Homelessness in Tacoma has reached a crisis level, Mayor Marilyn Strickland said Tuesday, and the City Council directed the interim city manager to make an emergency plan for temporary shelter and help for the population.
Strickland made the late add to the City Council’s agenda, saying she had called an emergency meeting with city department heads last week to discuss homelessness.
“Our goal is to make sure no one who’s in Tacoma has to sleep on a street, in a park, beneath an overpass or outside, and the message we want to send is help is available,” the mayor said.
“Now we have to figure out what that means, because the questions we have to answer for folks if we’re clearing out encampments is, where do I go then? ... We don’t have that answer right now, and we know it’s a very complicated, complex problem.”
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That means getting homeless people access to medical care, food, housing services and emergency shelter, the mayor said, as well as that the city must move against illegal activities, such as public drug use.
Interim city attorney Elizabeth Pauli said the city wants to find an approach that also will ease the effects of homelessness on residents and neighbors. She said addressing the crisis can’t be a “government-only solution.”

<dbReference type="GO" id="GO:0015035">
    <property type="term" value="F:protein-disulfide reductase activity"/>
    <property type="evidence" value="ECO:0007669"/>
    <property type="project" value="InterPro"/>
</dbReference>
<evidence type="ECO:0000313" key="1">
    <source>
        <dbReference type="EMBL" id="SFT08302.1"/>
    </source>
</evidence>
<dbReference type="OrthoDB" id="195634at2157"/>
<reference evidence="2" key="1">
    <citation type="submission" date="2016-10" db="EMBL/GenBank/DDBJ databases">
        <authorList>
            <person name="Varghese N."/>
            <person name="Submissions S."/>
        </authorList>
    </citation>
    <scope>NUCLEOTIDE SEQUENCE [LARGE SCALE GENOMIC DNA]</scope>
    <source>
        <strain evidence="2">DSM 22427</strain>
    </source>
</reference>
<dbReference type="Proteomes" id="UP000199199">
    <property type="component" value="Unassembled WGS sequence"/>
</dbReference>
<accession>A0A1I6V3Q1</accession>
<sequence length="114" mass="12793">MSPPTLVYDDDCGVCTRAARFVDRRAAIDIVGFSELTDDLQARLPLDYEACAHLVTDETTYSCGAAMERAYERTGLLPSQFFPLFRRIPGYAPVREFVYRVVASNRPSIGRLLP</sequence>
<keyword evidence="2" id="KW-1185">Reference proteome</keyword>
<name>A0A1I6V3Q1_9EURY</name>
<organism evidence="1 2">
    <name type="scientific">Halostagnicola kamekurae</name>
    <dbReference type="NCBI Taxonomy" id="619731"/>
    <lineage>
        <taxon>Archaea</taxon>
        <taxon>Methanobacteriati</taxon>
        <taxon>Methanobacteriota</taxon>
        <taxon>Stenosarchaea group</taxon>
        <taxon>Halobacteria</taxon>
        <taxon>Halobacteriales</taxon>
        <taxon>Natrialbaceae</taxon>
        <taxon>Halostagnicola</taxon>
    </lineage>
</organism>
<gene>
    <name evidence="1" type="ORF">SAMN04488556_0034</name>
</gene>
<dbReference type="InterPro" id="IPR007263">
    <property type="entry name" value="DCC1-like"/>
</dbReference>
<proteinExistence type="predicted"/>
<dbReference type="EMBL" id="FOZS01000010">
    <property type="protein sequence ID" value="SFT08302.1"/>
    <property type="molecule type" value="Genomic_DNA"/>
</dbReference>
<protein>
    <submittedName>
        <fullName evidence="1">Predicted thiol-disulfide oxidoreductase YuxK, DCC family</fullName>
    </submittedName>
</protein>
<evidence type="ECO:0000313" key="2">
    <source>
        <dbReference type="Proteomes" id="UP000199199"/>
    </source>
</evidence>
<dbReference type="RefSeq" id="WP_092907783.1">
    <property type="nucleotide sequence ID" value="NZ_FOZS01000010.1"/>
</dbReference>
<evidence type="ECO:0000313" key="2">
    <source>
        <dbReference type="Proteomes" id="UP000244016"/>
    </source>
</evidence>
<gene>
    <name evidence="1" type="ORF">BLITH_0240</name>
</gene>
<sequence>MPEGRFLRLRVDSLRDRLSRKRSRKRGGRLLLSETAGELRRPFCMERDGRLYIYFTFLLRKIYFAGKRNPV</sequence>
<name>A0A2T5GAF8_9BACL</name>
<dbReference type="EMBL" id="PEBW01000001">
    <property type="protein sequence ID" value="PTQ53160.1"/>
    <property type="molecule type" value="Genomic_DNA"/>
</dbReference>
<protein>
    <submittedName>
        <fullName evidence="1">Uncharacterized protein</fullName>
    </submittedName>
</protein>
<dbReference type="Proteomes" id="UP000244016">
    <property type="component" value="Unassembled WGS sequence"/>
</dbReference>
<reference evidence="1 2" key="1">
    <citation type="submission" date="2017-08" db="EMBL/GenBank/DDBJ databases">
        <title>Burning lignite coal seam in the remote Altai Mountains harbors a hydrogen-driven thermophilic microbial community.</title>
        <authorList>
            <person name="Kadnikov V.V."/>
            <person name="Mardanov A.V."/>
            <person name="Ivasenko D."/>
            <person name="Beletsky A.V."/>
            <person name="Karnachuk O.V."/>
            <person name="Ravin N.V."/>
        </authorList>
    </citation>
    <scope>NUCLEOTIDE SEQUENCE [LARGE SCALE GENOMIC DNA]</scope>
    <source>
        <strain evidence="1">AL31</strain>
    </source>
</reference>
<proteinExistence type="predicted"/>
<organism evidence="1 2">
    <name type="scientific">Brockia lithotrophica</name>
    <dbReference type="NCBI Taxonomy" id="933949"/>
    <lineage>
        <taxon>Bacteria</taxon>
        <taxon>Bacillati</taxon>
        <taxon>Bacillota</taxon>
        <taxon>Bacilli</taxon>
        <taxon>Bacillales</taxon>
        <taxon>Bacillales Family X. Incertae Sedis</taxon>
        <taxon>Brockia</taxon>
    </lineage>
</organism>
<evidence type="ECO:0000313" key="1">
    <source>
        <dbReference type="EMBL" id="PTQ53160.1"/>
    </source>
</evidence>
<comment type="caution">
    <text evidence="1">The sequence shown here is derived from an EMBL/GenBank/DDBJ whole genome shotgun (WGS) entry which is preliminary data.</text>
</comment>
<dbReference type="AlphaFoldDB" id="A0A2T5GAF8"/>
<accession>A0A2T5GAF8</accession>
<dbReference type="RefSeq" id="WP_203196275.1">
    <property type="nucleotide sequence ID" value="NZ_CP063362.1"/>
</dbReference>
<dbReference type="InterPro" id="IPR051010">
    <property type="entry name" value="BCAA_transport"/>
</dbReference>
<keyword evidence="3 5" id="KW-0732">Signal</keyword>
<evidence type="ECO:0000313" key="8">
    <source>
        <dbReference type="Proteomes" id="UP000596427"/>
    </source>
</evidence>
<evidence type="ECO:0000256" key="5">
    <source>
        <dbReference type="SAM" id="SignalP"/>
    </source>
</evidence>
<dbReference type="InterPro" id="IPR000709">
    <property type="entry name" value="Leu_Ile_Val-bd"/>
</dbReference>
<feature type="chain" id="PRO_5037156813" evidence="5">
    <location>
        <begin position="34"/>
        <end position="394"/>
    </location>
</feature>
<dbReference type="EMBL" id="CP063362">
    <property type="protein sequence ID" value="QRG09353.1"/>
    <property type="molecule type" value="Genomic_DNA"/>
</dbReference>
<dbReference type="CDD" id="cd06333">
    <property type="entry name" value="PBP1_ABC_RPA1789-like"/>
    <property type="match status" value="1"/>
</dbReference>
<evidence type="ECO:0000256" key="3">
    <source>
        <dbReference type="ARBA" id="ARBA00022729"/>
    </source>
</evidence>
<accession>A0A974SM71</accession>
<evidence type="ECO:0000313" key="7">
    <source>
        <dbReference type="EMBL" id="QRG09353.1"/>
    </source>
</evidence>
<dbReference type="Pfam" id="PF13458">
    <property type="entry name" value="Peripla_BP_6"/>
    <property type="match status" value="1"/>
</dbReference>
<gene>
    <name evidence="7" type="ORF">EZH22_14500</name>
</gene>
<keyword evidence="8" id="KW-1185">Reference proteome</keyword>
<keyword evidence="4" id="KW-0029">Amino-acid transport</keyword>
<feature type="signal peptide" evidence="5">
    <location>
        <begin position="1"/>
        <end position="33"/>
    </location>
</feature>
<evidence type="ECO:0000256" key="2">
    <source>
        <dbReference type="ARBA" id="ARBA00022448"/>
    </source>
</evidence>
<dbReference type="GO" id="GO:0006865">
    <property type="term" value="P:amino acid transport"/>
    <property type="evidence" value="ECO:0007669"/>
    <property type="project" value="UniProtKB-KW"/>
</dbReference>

Strickland challenged those watching the meeting to think about what they’re doing to help.
The city will have to explore ways to address homelessness, she said, noting that short-term solutions could range from tent cities to adding more affordable housing and creating emergency shelters.
Declaring an emergency allows the city to speed up some of its processes in getting those plans into place, Strickland said.
“By directing the city manager to explore what it takes to declare an emergency, it will give us the ability to waive some things in deciding how we want to address this,” she said. That might include waiving procurement rules or expediting permitting processes.
Not everyone will take help that’s offered, she acknowledged.
When the “Jungle” camp under Interstate 705 was cleared out last month, the city offered 30 vouchers for shelter. Three were accepted, she said.
“Help is available,” the mayor said, “and we want to be able to answer the question, ‘If you’re going to move me from here, where can I go?’”